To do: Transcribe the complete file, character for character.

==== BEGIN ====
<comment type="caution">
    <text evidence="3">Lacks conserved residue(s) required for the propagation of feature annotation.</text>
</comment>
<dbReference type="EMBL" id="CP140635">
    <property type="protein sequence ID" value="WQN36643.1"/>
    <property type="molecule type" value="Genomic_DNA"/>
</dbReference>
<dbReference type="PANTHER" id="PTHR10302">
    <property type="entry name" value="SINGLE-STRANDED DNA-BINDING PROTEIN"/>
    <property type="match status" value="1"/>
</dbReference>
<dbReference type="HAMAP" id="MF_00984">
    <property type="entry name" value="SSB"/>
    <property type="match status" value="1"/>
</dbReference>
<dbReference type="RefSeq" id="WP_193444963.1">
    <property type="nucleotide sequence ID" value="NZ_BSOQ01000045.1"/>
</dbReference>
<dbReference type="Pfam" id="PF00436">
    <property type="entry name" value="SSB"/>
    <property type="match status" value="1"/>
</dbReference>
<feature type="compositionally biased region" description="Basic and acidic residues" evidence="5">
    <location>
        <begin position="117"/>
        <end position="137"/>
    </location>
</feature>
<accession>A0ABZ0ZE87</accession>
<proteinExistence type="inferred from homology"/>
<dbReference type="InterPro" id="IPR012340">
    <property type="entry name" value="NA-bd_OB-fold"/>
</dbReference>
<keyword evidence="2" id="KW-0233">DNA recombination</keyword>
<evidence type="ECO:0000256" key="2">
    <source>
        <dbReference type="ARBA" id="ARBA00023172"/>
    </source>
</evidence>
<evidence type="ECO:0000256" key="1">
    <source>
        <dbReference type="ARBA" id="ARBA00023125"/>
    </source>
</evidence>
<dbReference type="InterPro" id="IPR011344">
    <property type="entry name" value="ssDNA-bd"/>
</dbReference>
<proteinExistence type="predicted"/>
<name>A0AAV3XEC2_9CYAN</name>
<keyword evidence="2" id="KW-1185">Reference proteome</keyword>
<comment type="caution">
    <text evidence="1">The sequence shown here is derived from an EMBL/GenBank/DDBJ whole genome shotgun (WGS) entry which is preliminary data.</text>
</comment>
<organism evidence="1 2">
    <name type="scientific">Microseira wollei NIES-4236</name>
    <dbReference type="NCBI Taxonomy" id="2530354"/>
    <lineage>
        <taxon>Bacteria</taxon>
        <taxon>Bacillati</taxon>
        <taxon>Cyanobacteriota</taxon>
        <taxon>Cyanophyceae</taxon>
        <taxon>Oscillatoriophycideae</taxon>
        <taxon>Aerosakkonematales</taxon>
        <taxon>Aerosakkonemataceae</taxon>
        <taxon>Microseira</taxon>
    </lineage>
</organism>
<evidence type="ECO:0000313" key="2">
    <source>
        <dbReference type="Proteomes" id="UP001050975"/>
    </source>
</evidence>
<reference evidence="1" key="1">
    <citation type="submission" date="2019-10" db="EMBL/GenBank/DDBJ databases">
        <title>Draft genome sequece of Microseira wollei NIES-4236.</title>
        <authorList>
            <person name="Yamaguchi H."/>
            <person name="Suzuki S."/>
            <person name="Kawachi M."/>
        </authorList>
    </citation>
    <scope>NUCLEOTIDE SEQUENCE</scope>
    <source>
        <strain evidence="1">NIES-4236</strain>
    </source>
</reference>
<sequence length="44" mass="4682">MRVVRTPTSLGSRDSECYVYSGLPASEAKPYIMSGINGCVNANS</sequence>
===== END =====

<comment type="caution">
    <text evidence="3">Lacks conserved residue(s) required for the propagation of feature annotation.</text>
</comment>
<dbReference type="EMBL" id="CP140635">
    <property type="protein sequence ID" value="WQN36643.1"/>
    <property type="molecule type" value="Genomic_DNA"/>
</dbReference>
<dbReference type="PANTHER" id="PTHR10302">
    <property type="entry name" value="SINGLE-STRANDED DNA-BINDING PROTEIN"/>
    <property type="match status" value="1"/>
</dbReference>
<dbReference type="HAMAP" id="MF_00984">
    <property type="entry name" value="SSB"/>
    <property type="match status" value="1"/>
</dbReference>
<dbReference type="RefSeq" id="WP_193444963.1">
    <property type="nucleotide sequence ID" value="NZ_BSOQ01000045.1"/>
</dbReference>
<dbReference type="Pfam" id="PF00436">
    <property type="entry name" value="SSB"/>
    <property type="match status" value="1"/>
</dbReference>
<feature type="compositionally biased region" description="Basic and acidic residues" evidence="5">
    <location>
        <begin position="117"/>
        <end position="137"/>
    </location>
</feature>
<accession>A0ABZ0ZE87</accession>
<proteinExistence type="inferred from homology"/>
<dbReference type="InterPro" id="IPR012340">
    <property type="entry name" value="NA-bd_OB-fold"/>
</dbReference>
<keyword evidence="2" id="KW-0233">DNA recombination</keyword>
<evidence type="ECO:0000256" key="2">
    <source>
        <dbReference type="ARBA" id="ARBA00023172"/>
    </source>
</evidence>
<evidence type="ECO:0000256" key="1">
    <source>
        <dbReference type="ARBA" id="ARBA00023125"/>
    </source>
</evidence>
<dbReference type="InterPro" id="IPR011344">
    <property type="entry name" value="ssDNA-bd"/>
</dbReference>
<proteinExistence type="predicted"/>
<name>A0AAV3XEC2_9CYAN</name>
<keyword evidence="2" id="KW-1185">Reference proteome</keyword>
<comment type="caution">
    <text evidence="1">The sequence shown here is derived from an EMBL/GenBank/DDBJ whole genome shotgun (WGS) entry which is preliminary data.</text>
</comment>
<organism evidence="1 2">
    <name type="scientific">Microseira wollei NIES-4236</name>
    <dbReference type="NCBI Taxonomy" id="2530354"/>
    <lineage>
        <taxon>Bacteria</taxon>
        <taxon>Bacillati</taxon>
        <taxon>Cyanobacteriota</taxon>
        <taxon>Cyanophyceae</taxon>
        <taxon>Oscillatoriophycideae</taxon>
        <taxon>Aerosakkonematales</taxon>
        <taxon>Aerosakkonemataceae</taxon>
        <taxon>Microseira</taxon>
    </lineage>
</organism>
<evidence type="ECO:0000313" key="2">
    <source>
        <dbReference type="Proteomes" id="UP001050975"/>
    </source>
</evidence>
<reference evidence="1" key="1">
    <citation type="submission" date="2019-10" db="EMBL/GenBank/DDBJ databases">
        <title>Draft genome sequece of Microseira wollei NIES-4236.</title>
        <authorList>
            <person name="Yamaguchi H."/>
            <person name="Suzuki S."/>
            <person name="Kawachi M."/>
        </authorList>
    </citation>
    <scope>NUCLEOTIDE SEQUENCE</scope>
    <source>
        <strain evidence="1">NIES-4236</strain>
    </source>
</reference>
<sequence length="44" mass="4682">MRVVRTPTSLGSRDSECYVYSGLPASEAKPYIMSGINGCVNANS</sequence>